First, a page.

Interview: Mitchell Whitelaw & Geoff Hinchcliffe (Part Two)

Published:  February 28, 2013
Heath Killen
Interview: Mitchell Whitelaw & Geoff Hinchcliffe (Part Two)

When they aren’t riding their bikes around the hills of Canberra, Mitchell Whitelaw (MW) and Geoff Hinchcliffe (GH) can be found teaching, researching, and digitally tinkering at the University of Canberra. Mitchell leads the Master of Digital Design, teaching data visualisation and generative design. His research investigates data as a creative material, from climate records to cultural collections. Geoff runs the Graphic Design program. He conducts practice-based research into interface aesthetics and emerging forms of computational graphic design.

Experimentation and and prototyping seem to be at the core of data visualisations, generative art, and emerging technologies such as 3D printing. As educators as well as a practitioners, I’m wondering how you go about encouraging your students to embrace failure and to be adventurous in their work?
MW: Connecting students with a culture of practice is one way: the whole “creative code” scene is blossoming, and along with networked “maker” culture in general, it celebrates openness, process, and experimentation. So there are plenty of great models for students to look to – people like Karsten Schmidt, Jer Thorpe, and Stamen.

GH: That focus on process means that experimental works are seldom a failure, in the same way that a negative result in a science experiment can be productive. Knowing why something doesn’t work can help you understand the important characteristics of a successful piece. The emphasis on making is another theme that I think really resonates with graphic design. Like the “creative code” scene, graphic design as a discipline understands that production is not simply a means to an end but an important creative act requiring significant expertise. Given this common concern with making, it’s not surprising to find that there is a good representation of graphic designers amongst the creative code scene.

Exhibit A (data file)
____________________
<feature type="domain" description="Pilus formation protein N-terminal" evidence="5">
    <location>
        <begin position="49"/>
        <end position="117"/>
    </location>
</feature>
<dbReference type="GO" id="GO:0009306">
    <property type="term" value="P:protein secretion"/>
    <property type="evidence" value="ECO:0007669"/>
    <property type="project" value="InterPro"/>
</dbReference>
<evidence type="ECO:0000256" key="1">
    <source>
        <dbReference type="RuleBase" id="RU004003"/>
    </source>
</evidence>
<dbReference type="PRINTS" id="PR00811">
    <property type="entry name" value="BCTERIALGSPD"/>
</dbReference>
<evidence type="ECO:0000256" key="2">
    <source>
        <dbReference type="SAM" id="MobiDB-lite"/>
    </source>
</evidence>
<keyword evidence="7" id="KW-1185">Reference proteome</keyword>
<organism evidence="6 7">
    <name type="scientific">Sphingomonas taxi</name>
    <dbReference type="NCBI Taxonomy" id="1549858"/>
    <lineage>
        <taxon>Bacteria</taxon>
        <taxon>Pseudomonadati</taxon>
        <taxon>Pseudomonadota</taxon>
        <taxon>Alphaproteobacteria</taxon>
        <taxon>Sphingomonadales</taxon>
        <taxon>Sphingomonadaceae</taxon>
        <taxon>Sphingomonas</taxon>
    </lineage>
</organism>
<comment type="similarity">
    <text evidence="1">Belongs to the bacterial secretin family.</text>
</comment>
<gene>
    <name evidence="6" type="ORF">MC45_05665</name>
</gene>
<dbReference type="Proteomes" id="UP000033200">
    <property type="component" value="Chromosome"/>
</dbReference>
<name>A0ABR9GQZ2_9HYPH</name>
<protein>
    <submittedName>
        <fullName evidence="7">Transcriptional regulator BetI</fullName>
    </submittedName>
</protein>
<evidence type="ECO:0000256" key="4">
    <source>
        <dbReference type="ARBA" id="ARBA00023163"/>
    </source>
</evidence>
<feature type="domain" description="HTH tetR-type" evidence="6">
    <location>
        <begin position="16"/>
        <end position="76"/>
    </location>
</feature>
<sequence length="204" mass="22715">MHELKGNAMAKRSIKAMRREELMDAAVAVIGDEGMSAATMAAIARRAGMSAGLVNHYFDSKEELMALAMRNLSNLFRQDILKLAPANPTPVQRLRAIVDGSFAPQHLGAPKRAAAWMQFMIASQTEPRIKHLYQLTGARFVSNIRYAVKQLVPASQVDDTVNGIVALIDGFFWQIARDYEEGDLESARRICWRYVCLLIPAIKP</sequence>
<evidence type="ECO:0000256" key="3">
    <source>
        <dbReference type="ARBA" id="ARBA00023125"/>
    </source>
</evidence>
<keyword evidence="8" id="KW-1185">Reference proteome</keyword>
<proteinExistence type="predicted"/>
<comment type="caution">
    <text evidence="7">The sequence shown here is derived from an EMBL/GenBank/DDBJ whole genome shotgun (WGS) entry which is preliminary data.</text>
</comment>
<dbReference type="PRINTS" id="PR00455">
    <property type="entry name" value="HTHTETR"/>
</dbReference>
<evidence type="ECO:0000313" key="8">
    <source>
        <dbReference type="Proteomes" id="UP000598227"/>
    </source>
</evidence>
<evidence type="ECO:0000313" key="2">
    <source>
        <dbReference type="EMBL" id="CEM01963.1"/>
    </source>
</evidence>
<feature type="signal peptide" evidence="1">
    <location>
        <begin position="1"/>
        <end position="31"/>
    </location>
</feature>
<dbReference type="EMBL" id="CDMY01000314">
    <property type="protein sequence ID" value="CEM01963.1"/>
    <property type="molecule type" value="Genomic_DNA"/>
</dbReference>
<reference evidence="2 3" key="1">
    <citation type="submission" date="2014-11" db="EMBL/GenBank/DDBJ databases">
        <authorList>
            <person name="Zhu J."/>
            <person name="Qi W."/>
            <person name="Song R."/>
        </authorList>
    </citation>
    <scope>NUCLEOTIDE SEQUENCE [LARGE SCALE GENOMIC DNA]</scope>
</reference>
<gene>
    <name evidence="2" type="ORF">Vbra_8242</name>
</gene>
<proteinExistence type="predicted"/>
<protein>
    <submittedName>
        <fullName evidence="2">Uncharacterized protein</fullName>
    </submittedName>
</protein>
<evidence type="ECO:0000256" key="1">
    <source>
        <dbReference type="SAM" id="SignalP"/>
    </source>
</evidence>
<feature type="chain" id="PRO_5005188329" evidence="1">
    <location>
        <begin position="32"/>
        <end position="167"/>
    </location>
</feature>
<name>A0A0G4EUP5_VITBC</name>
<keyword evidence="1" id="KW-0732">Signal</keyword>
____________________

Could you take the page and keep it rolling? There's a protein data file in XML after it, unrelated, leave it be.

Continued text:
MW: I also encourage students to build on all the knowledge they bring from outside this little field – whether they come from architecture, visual art or graphic design. Building on strengths, and treating digital techniques as ways to augment or extend students’ core knowledge, helps maintain students’ confidence, and that is crucial for adventurous work.

Where do you draw inspiration for your own work from?
GH: There are two primary principles that inspire much of the work we complete: exploration – providing people with the tools to explore datasets in rich and engaging ways; and discovery – revealing exciting new perspectives of a data source.

MW: “Inspiration” seems to be a whole industry on the web; there’s this torrent of design and creative work coming past us every day. I find it pretty hard to take, actually – a bit suffocating. Data, on the other hand, is reliably inspiring and intriguing: at its best, it’s an alien world, a complex mystery or a code to crack. As well, data is a great way of puncturing the bubble, because it often comes from a whole other context: whether it’s a museum collection, or climate records, it brings its own conventions, questions, debates and significance, and that stuff is fascinating.

Weather Braclet by Mitchell Whitelaw. 365 days of Canberra weather data was collected, and input into the open source software Processing followed by 3D modelling suite Blender to create this design.

Weather Braclet by Mitchell Whitelaw. A wearable piece made from 12 months of Canberra weather data (July 08 — June 09). The outer edge is daily temperature data; the holes are weekly aggregated rainfall. 3D printing by Shapeways

In terms of that process of discovery, how do you go about defining a purpose or context for a new project?
MW: Stamen have a motto that I love – “doing the next most obvious thing.” It’s a very self-deprecating statement for a firm who are leaders in this field, but it makes the point that often, here, we are joining the dots – taking data, techniques, conventions and ideas that are already lying around, and putting them together. Innovation isn’t a radical leap into the unknown, it’s a more workmanlike process of learning and experimentation. That takes technique and intelligence, of course, but for adaptable designers this field is wide open. There’s a lot to do.

In practice, every project comes with constraints and contexts – from partners, from the data, from the techniques or tools, or from my own research questions – often all at once. Getting the work right is a matter of finding the “obvious” response to those constraints.

Twitter Physics by Geoff Hinchcliffe. Once authorised, this project uses your Twitter stream to create a generative visualisation.

Twitter Physics by Geoff Hinchcliffe. See this project in action (along with others) here —